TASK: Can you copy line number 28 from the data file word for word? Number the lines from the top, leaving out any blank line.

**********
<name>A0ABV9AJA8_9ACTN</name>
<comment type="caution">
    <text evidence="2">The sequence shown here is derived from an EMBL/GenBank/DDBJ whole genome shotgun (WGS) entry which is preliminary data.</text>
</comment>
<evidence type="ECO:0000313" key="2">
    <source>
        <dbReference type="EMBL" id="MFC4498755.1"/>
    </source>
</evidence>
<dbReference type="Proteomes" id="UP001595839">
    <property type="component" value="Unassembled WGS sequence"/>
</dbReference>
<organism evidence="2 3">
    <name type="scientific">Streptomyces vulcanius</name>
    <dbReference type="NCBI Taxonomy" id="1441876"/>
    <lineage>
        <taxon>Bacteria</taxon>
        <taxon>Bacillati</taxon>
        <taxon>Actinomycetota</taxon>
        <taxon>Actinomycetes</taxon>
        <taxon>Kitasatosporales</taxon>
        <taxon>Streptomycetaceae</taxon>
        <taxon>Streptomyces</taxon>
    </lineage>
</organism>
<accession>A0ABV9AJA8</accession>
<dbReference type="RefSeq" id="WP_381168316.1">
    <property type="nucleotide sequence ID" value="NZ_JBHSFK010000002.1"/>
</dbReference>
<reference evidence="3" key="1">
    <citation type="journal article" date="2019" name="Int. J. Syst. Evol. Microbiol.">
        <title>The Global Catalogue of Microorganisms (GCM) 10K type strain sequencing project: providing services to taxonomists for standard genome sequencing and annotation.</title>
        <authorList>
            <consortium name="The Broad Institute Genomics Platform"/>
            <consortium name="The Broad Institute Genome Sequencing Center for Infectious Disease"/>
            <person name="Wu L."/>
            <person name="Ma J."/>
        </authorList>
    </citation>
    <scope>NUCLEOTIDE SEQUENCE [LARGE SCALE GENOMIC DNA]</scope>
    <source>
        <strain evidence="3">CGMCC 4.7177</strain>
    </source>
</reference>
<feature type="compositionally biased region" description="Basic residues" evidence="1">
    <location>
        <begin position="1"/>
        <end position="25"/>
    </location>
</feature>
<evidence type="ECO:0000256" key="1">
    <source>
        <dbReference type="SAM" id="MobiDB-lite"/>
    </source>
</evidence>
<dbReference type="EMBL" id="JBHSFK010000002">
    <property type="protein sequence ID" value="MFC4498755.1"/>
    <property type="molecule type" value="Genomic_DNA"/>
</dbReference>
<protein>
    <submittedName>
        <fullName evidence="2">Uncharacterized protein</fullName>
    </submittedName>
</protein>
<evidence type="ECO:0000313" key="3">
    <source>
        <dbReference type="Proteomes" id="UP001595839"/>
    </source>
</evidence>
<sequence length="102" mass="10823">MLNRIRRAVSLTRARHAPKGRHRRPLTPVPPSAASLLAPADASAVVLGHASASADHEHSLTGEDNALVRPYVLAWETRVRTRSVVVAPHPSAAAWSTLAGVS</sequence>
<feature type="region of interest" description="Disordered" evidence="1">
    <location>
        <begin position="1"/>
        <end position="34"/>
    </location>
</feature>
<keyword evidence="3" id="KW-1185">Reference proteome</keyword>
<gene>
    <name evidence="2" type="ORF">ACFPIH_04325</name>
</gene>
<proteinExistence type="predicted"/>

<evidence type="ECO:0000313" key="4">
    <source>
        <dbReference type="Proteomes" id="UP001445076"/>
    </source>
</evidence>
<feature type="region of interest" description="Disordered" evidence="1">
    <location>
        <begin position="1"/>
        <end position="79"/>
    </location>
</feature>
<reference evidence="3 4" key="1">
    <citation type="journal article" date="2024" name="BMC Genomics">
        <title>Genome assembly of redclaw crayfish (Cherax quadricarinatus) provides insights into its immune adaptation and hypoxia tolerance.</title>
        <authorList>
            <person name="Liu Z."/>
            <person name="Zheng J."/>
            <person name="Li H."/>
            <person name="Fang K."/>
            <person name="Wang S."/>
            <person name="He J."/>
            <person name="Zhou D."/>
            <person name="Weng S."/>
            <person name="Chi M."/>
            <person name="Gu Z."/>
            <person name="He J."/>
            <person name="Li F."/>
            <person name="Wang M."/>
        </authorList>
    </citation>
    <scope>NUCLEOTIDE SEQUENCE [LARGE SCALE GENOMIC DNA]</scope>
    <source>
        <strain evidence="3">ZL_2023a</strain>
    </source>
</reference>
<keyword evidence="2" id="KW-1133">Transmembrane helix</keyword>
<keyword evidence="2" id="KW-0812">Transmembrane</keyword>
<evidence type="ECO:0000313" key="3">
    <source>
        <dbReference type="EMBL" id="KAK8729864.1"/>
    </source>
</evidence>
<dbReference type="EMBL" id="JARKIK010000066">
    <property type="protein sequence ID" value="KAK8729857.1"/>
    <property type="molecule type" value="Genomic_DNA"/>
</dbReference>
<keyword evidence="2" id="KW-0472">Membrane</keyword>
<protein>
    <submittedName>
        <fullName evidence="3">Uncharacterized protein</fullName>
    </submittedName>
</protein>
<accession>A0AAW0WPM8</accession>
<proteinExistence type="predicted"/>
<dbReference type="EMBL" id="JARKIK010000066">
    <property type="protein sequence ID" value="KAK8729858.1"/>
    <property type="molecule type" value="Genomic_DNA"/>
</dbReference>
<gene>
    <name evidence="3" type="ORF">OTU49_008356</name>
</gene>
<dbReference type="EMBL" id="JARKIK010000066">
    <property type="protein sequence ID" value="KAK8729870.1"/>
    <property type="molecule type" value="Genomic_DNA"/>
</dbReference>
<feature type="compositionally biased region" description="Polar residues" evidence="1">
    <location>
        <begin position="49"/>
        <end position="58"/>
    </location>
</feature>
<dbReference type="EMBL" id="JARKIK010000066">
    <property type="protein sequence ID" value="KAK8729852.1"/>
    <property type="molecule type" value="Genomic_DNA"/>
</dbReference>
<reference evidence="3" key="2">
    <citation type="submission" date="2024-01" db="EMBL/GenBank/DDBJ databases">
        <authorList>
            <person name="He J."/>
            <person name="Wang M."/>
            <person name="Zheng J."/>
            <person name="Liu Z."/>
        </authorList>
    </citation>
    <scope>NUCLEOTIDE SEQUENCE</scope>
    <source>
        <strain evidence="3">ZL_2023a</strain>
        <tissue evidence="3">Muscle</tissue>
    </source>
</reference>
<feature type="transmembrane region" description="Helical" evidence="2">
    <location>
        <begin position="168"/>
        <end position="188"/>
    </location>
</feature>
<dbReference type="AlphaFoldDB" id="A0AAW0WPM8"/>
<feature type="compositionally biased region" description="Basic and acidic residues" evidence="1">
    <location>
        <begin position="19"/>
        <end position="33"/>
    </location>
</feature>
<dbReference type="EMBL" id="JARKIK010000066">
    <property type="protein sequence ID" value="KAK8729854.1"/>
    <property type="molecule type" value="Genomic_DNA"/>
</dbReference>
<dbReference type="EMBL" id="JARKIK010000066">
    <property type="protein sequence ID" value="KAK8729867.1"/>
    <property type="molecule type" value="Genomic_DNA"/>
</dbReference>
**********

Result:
    <property type="nucleotide sequence ID" value="NZ_JBHSFK010000002.1"/>